Dacarbazine monotherapy produced a median TTE of 35.1 days corresponding to a 122% delay in tumor growth as compared with the control mice. However, this decrease was insignificant, and no mice in this group survived to Day 87. Three mice died from non-treatment related causes; two of the excluded mice experienced complete tumor responses. The maximum mean body weight loss observed in this group was 5.2% on Day 7.

No significant delay in tumor growth and negligible maximum mean body weight loss (<5%) were observed with AR7BD-33-11A monotherapy.

In the AR7BD-33-11A/dacarbazinbe combination treatment group, a median TTE of 39.1 days, corresponding to a significant 147% delay in tumor growth (P<0.01), was observed. The combination treatment yielded 3 partial responses and 2 complete responses, with two of three 87-day survivors remaining tumor free at the end of the study. One mouse died of non-treatment related causes. The maximum mean body weight loss observed in this group was 3.1% on Day 7. No toxic deaths were observed in any groups in the study.

In summary, though AR7BD-33-11A treatment alone did not affect A375 melanoma growth in this model, it increased the efficacy of half the maximum tolerated dose of dacarbazine, yielding significant activity, an increase in survival, and an increased number of regression responses. Importantly, inclusion of AR7BD-33-11A did not modulate dacarbazine toxicity. The results suggest that AR7BD-33-11A may be used to enhance the efficacy of other, potentially more toxic, anti-cancer agents, allowing reduction of required drug dosages while maintaining tumor response and toxicity levels.

EXAMPLE 17

In Vivo BxPC-3 Preventative Tumor Experiments

With reference to FIGS. 37 and 38, 4 to 8 week old female SCID mice were implanted with 5 million BxPC-3 human melanoma cancer cells in 100 μL saline injected subcutaneously in the scruff of the neck. The mice were randomly divided into 2 treatment groups of 5. On the day after implantation 20 mg/kg of 7BD-33-11A test antibody or buffer control was administered intrapertioneally at a volume of 300 μL after dilution from the stock concentration with a diluent that contained 2.7 mM KCl, 1 mM KH2PO4, 137 mM NaCl and 20 mM Na2HPO4. The antibody or buffer control was then administered once per week for a period of 7 weeks in the same fashion.

Tumor growth was measured roughly every 7th day with calipers for up to 10 weeks or until individual animals reached the Canadian Council for Animal Care (CCAC) end-points. Body weights of the animals were recorded for the duration of the study. At the end of the study all animals were euthanised according to CCAC guidelines.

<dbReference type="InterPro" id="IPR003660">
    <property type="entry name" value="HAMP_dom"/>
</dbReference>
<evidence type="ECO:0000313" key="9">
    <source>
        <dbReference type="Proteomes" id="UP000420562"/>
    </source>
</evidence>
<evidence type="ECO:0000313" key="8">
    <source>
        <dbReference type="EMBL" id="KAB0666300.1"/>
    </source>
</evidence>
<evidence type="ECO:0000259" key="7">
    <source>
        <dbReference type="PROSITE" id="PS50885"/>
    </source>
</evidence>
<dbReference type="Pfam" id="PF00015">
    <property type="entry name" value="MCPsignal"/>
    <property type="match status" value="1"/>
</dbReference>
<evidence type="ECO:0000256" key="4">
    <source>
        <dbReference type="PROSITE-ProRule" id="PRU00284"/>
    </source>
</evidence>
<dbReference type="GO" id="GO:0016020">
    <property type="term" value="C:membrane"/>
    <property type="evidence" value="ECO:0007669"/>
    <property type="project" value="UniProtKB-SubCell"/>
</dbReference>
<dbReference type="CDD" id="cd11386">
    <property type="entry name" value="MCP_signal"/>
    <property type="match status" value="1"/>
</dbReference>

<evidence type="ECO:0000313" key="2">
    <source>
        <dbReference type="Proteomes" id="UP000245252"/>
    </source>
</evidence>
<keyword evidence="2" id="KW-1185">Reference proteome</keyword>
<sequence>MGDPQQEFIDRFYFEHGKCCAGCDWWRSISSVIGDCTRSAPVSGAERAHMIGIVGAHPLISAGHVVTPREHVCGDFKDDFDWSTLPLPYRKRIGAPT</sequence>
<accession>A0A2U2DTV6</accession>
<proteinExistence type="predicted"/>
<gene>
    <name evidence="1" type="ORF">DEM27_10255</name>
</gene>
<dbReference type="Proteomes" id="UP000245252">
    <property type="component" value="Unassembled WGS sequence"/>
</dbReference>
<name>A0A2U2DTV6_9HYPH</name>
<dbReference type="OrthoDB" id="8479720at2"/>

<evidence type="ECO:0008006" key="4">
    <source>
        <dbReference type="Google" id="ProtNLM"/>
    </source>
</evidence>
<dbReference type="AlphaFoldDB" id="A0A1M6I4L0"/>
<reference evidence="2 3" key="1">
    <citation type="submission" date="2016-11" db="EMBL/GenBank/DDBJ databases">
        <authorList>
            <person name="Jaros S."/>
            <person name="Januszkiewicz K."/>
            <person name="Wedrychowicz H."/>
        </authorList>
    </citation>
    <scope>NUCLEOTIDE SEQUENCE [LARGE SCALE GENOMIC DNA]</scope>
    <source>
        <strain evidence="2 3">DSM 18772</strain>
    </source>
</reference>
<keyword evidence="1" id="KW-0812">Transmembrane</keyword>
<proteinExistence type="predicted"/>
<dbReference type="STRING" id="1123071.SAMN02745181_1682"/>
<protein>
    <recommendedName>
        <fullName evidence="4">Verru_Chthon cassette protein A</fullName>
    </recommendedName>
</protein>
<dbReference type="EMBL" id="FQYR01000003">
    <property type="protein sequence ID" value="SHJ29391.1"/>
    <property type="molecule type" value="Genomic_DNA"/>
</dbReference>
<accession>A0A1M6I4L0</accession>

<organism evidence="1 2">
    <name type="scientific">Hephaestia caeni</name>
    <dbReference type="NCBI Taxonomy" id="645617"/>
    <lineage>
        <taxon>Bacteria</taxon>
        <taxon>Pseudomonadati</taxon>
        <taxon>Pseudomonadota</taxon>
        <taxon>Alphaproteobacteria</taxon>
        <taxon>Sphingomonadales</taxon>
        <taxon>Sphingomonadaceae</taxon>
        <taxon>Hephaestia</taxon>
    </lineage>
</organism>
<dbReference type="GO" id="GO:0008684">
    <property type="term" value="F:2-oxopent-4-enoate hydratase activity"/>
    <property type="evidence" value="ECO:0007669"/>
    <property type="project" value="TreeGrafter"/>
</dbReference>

7BD-33-11A treatment resulted in decreased tumor growth compared to treatment with the buffer control (FIG. 37). On day 55 (5 days after the end of treatment), the mean tumor volume in the 7BD-33-11A treated group was 29 percent of the buffer control (p=0.0009, unpaired t-test). There were no clinical signs of toxicity as determined by body weight (FIG. 38). Also on day 55, there was no significant difference between the mean body weight of the 7BD-33-11A treatment group versus the buffer control treatment group (p=0.5368, unpaired t-test). In addition, 7BD-33-11A treatment extended survival in comparison to the buffer control mice. All of the buffer control mice were euthanized due to CCAC end-points on day 55 (5 days after the end of treatment) while 80 percent of the 7BD-33-11A treated mice were still alive at day 70 (20 days after the end of treatment). Therefore, 7BD-33-11A treatment again appeared safe and has displayed efficacy and extended survival in the treatment of breast, prostate, melanoma and now pancreatic in vivo models of human cancer.

EXAMPLE 18

NOD SCID versus SCID In Vivo Preventative Tumor Experiment

With reference to the data shown in FIG. 39, 4 to 6 week old, female NOD SCID and SCID mice were implanted with 5 million MB-231 human breast cancer cells in 100 μL saline injected subcutaneously in the scruff of the neck. Each group of mice was randomly divided into 3 treatment groups of 10. On the day after implantation 20 mg/kg of H460-22-1 test antibody, 0.2 mg/kg of 7BD-33-111A test antibody or buffer control was administered intraperitoneally in a volume of 300 mL after dilution from the stock concentration with a diluent that contained 2.7 mM KCl, 1 mM KH2PO4, 137 mM NaCl and 20 mM Na2HPO4. The antibodies were then administered once per week for a period of 7 weeks in the same fashion.